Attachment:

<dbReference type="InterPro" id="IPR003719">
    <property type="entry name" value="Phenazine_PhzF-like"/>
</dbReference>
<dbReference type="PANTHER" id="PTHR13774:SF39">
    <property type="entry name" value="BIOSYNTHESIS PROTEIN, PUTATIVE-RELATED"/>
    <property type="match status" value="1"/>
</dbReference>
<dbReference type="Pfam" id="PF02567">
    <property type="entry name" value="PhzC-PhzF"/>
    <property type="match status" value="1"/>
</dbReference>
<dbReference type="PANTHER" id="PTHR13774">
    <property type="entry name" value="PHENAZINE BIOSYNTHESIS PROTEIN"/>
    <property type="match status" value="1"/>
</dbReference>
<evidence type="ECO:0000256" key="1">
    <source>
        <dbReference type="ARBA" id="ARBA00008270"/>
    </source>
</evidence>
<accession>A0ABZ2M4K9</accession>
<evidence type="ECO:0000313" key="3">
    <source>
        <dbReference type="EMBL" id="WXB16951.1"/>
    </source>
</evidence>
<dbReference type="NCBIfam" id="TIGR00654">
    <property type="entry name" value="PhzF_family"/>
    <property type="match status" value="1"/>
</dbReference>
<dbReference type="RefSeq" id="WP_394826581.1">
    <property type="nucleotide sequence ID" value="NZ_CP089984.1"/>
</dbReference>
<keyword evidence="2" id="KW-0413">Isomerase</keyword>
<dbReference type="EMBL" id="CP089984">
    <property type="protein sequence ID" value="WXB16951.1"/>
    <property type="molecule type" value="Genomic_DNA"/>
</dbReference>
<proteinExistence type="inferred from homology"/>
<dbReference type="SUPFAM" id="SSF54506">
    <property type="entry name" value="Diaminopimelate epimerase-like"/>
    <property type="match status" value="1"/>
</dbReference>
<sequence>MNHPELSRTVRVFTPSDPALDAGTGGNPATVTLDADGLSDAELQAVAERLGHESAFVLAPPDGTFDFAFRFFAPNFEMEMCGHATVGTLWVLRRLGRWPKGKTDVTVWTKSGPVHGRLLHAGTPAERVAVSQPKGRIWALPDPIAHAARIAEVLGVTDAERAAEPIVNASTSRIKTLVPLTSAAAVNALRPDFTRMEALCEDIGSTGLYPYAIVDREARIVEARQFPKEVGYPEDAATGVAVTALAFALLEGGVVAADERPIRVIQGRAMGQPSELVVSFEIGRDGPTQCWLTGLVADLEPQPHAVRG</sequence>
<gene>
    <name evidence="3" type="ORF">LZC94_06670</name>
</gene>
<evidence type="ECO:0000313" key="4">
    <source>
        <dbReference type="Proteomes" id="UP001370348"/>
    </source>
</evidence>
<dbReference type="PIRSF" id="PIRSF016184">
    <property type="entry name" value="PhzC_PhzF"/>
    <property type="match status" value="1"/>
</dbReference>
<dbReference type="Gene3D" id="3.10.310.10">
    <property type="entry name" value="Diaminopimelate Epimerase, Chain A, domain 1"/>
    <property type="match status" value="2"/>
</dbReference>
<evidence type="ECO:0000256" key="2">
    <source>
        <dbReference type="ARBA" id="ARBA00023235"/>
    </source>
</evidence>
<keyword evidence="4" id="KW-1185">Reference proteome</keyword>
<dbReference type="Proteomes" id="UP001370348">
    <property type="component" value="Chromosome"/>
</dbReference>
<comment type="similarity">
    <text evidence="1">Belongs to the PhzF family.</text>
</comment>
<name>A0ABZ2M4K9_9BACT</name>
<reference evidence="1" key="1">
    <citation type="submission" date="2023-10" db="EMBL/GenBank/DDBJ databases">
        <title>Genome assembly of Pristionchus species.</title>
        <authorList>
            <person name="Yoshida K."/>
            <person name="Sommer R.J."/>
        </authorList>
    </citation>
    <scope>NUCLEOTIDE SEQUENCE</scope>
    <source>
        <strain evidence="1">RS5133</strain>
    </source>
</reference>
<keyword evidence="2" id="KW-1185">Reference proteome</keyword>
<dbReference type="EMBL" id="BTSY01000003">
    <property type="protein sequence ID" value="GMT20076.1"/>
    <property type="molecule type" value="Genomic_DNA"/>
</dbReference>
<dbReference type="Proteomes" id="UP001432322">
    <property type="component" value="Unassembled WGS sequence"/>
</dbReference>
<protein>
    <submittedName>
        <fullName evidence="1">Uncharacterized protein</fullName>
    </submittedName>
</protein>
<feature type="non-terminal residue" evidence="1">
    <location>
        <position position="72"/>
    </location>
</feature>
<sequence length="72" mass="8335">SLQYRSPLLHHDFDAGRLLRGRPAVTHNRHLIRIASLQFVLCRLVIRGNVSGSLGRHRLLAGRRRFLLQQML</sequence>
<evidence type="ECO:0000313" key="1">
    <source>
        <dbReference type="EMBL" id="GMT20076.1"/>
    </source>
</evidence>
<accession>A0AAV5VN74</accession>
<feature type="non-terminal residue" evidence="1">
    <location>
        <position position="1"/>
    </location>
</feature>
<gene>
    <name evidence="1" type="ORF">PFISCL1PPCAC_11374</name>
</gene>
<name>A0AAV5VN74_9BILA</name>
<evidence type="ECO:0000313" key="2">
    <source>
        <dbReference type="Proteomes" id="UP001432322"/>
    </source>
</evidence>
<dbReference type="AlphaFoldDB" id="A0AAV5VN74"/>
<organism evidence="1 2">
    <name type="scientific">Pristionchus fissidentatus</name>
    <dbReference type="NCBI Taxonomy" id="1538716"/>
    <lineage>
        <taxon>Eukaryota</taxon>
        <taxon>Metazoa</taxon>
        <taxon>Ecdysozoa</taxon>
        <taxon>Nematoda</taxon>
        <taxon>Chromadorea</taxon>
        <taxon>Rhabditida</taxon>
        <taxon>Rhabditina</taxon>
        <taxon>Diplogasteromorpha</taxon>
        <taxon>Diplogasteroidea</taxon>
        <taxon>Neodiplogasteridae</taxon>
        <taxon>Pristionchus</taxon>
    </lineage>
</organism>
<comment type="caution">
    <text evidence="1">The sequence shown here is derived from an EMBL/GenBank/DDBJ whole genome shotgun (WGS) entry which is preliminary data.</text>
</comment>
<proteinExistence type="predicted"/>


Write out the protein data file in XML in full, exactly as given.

<dbReference type="InterPro" id="IPR003719">
    <property type="entry name" value="Phenazine_PhzF-like"/>
</dbReference>
<dbReference type="PANTHER" id="PTHR13774:SF39">
    <property type="entry name" value="BIOSYNTHESIS PROTEIN, PUTATIVE-RELATED"/>
    <property type="match status" value="1"/>
</dbReference>
<dbReference type="Pfam" id="PF02567">
    <property type="entry name" value="PhzC-PhzF"/>
    <property type="match status" value="1"/>
</dbReference>
<dbReference type="PANTHER" id="PTHR13774">
    <property type="entry name" value="PHENAZINE BIOSYNTHESIS PROTEIN"/>
    <property type="match status" value="1"/>
</dbReference>
<evidence type="ECO:0000256" key="1">
    <source>
        <dbReference type="ARBA" id="ARBA00008270"/>
    </source>
</evidence>
<accession>A0ABZ2M4K9</accession>
<evidence type="ECO:0000313" key="3">
    <source>
        <dbReference type="EMBL" id="WXB16951.1"/>
    </source>
</evidence>
<dbReference type="NCBIfam" id="TIGR00654">
    <property type="entry name" value="PhzF_family"/>
    <property type="match status" value="1"/>
</dbReference>
<dbReference type="RefSeq" id="WP_394826581.1">
    <property type="nucleotide sequence ID" value="NZ_CP089984.1"/>
</dbReference>
<keyword evidence="2" id="KW-0413">Isomerase</keyword>
<dbReference type="EMBL" id="CP089984">
    <property type="protein sequence ID" value="WXB16951.1"/>
    <property type="molecule type" value="Genomic_DNA"/>
</dbReference>
<proteinExistence type="inferred from homology"/>
<dbReference type="SUPFAM" id="SSF54506">
    <property type="entry name" value="Diaminopimelate epimerase-like"/>
    <property type="match status" value="1"/>
</dbReference>
<sequence>MNHPELSRTVRVFTPSDPALDAGTGGNPATVTLDADGLSDAELQAVAERLGHESAFVLAPPDGTFDFAFRFFAPNFEMEMCGHATVGTLWVLRRLGRWPKGKTDVTVWTKSGPVHGRLLHAGTPAERVAVSQPKGRIWALPDPIAHAARIAEVLGVTDAERAAEPIVNASTSRIKTLVPLTSAAAVNALRPDFTRMEALCEDIGSTGLYPYAIVDREARIVEARQFPKEVGYPEDAATGVAVTALAFALLEGGVVAADERPIRVIQGRAMGQPSELVVSFEIGRDGPTQCWLTGLVADLEPQPHAVRG</sequence>
<gene>
    <name evidence="3" type="ORF">LZC94_06670</name>
</gene>
<evidence type="ECO:0000313" key="4">
    <source>
        <dbReference type="Proteomes" id="UP001370348"/>
    </source>
</evidence>
<dbReference type="PIRSF" id="PIRSF016184">
    <property type="entry name" value="PhzC_PhzF"/>
    <property type="match status" value="1"/>
</dbReference>
<dbReference type="Gene3D" id="3.10.310.10">
    <property type="entry name" value="Diaminopimelate Epimerase, Chain A, domain 1"/>
    <property type="match status" value="2"/>
</dbReference>
<evidence type="ECO:0000256" key="2">
    <source>
        <dbReference type="ARBA" id="ARBA00023235"/>
    </source>
</evidence>
<keyword evidence="4" id="KW-1185">Reference proteome</keyword>
<dbReference type="Proteomes" id="UP001370348">
    <property type="component" value="Chromosome"/>
</dbReference>
<comment type="similarity">
    <text evidence="1">Belongs to the PhzF family.</text>
</comment>
<name>A0ABZ2M4K9_9BACT</name>
<reference evidence="1" key="1">
    <citation type="submission" date="2023-10" db="EMBL/GenBank/DDBJ databases">
        <title>Genome assembly of Pristionchus species.</title>
        <authorList>
            <person name="Yoshida K."/>
            <person name="Sommer R.J."/>
        </authorList>
    </citation>
    <scope>NUCLEOTIDE SEQUENCE</scope>
    <source>
        <strain evidence="1">RS5133</strain>
    </source>
</reference>
<keyword evidence="2" id="KW-1185">Reference proteome</keyword>
<dbReference type="EMBL" id="BTSY01000003">
    <property type="protein sequence ID" value="GMT20076.1"/>
    <property type="molecule type" value="Genomic_DNA"/>
</dbReference>
<dbReference type="Proteomes" id="UP001432322">
    <property type="component" value="Unassembled WGS sequence"/>
</dbReference>
<protein>
    <submittedName>
        <fullName evidence="1">Uncharacterized protein</fullName>
    </submittedName>
</protein>
<feature type="non-terminal residue" evidence="1">
    <location>
        <position position="72"/>
    </location>
</feature>
<sequence length="72" mass="8335">SLQYRSPLLHHDFDAGRLLRGRPAVTHNRHLIRIASLQFVLCRLVIRGNVSGSLGRHRLLAGRRRFLLQQML</sequence>
<evidence type="ECO:0000313" key="1">
    <source>
        <dbReference type="EMBL" id="GMT20076.1"/>
    </source>
</evidence>
<accession>A0AAV5VN74</accession>
<feature type="non-terminal residue" evidence="1">
    <location>
        <position position="1"/>
    </location>
</feature>
<gene>
    <name evidence="1" type="ORF">PFISCL1PPCAC_11374</name>
</gene>
<name>A0AAV5VN74_9BILA</name>
<evidence type="ECO:0000313" key="2">
    <source>
        <dbReference type="Proteomes" id="UP001432322"/>
    </source>
</evidence>
<dbReference type="AlphaFoldDB" id="A0AAV5VN74"/>
<organism evidence="1 2">
    <name type="scientific">Pristionchus fissidentatus</name>
    <dbReference type="NCBI Taxonomy" id="1538716"/>
    <lineage>
        <taxon>Eukaryota</taxon>
        <taxon>Metazoa</taxon>
        <taxon>Ecdysozoa</taxon>
        <taxon>Nematoda</taxon>
        <taxon>Chromadorea</taxon>
        <taxon>Rhabditida</taxon>
        <taxon>Rhabditina</taxon>
        <taxon>Diplogasteromorpha</taxon>
        <taxon>Diplogasteroidea</taxon>
        <taxon>Neodiplogasteridae</taxon>
        <taxon>Pristionchus</taxon>
    </lineage>
</organism>
<comment type="caution">
    <text evidence="1">The sequence shown here is derived from an EMBL/GenBank/DDBJ whole genome shotgun (WGS) entry which is preliminary data.</text>
</comment>
<proteinExistence type="predicted"/>